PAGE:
|English-born Nigel Parry began his photographic career at the Groucho Club in Soho, London. There, in 1987, he was asked by the club to photograph its members and eventually created a portrait series that was exhibited at the club.At the time, he was working as a graphic designer for a prestigious publishing company. |
The exhibition was very well received and as a result Nigel decided to quit his ordinary job and take up photography fulltime.This proved to be a very fortunate move and shortly afterward he was contacted by the London Sunday Times asking him to photograph a complete portrait series for the newspaper.
In 1994 Nigel moved to New York and has worked there ever since.Within a few years he shot to the top of his profession as an advertising and editorial photographer. His client list includes some of the principal names in the international advertising, movie, and music business. He has photographed for Pepsi, IBM, Mercedes, BMW, and EMI. In addition, his photographs have been published in many of the major publications throughout the world, such as Vanity Fair,Vogue, Newsweek, W, The New York Times Magazine, GQ, Esquire, Premiere, In Style, Time, The Sunday Times Magazine (London), and Amica (Italy).
Nigel’s work has been shown at many art galleries and museums, including the National Portrait Gallery and the National Museum of Film and Photography. In 1999 he was the first portrait photographer invited to exhibit at the prestigious film festival in Cannes.
Nigel has received numerous awards for his powerful photography in America and throughout the world. In 2000 he published his first book, Sharp. His second book Precious, is soon to come.
As a portrait photographer, how would you describe yourself?
– I would say that I am a “no frills” sort of photographer.All the techniques I use during the shoot are subject-specific and vary for everyone, from the most complicated strobe lighting to simple daylight. The main consideration is that the person sitting in front of my camera is (at that moment) the most important person in the world.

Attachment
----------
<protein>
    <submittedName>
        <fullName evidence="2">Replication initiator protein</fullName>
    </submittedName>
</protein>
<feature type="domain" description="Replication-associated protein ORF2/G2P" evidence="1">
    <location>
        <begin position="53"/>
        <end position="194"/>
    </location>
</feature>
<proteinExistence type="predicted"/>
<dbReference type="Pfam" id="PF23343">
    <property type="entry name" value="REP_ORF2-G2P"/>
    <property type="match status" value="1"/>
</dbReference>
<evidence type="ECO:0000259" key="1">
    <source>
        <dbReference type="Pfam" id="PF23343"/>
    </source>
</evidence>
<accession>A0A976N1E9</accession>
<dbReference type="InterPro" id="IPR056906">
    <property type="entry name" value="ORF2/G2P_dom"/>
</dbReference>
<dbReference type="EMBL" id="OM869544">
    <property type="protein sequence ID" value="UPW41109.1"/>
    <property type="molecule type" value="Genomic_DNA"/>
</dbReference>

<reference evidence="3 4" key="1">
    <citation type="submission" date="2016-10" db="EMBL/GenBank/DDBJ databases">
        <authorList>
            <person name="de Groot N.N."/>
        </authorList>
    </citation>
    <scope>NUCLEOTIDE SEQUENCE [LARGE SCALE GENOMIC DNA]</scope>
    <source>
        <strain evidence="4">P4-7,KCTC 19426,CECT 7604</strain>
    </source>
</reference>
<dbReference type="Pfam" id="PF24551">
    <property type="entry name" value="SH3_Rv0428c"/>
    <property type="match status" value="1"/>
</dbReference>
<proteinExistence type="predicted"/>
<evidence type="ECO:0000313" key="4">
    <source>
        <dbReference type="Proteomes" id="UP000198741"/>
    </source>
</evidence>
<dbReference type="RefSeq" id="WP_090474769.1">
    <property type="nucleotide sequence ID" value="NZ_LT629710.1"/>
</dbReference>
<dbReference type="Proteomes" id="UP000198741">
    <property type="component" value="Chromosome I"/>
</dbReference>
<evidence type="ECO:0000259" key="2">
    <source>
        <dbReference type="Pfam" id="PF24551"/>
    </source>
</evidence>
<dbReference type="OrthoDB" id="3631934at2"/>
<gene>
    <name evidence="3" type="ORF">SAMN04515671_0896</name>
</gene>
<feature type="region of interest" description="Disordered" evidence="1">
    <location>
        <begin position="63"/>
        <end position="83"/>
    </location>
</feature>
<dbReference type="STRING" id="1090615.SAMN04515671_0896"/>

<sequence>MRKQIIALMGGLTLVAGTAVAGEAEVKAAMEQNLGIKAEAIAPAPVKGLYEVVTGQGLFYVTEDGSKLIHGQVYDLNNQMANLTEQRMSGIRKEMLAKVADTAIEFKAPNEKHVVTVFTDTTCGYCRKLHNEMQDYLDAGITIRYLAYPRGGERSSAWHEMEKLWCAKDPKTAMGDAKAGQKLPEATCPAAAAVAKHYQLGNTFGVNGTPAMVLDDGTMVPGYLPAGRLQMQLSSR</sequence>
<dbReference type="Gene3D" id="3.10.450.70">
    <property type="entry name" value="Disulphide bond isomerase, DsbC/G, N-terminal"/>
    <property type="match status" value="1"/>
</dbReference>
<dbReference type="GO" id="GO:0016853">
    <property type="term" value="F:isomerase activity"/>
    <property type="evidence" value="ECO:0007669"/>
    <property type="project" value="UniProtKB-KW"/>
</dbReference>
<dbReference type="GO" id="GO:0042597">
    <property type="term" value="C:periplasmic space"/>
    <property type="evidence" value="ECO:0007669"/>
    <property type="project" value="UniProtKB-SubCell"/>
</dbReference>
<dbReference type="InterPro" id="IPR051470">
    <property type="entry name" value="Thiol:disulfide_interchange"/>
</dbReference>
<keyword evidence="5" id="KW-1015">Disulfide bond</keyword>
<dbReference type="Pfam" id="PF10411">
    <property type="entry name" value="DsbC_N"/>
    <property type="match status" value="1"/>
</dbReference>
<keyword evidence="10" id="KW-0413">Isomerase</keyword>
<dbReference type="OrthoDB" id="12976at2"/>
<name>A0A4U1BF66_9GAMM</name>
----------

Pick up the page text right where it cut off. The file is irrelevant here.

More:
| ||What is the major key to your photography?|
– Seeing the image before I shoot, being flexible, and above all knowing what I am trying to say with the photograph I am about to make.
Which photographers inspire you?
– Inspiration comes from outside, from assimilating everything I see and feel around me. But if I am pressed to name names, it would have to be Henri Cartier-Bresson for his “decisive moment”, Yousuf Karsh for his incredible ability to see light, and Eve Arnold for having said that one must never devalue a person’s dignity when they are so gracious as to loan you their face.
What ambitions do you have about your photographic work?
– To make the viewer feel as though the subject I am photographing is standing right there in front of them.
What is the most fun part in your work?
– Meeting people.
Tell us more about your new book?
– Precious is a collaboration between myself and the portrait photographer Melanie Dunea. In this project we pose the question “What is the most precious part of your body” to personalities who graciously donate their time and energy to part take and be photographed. The end result will be the photo book Precious, published by Powerhouse Books, in conjunction with the charity Starlight Foundation. All the royalties from the sales of the book will be donated to the charity which is dedicated to the needs of seriously ill children throughout New York and the USA. The book will be published in October of 2004.
Find out more about Nigel Parry at his website.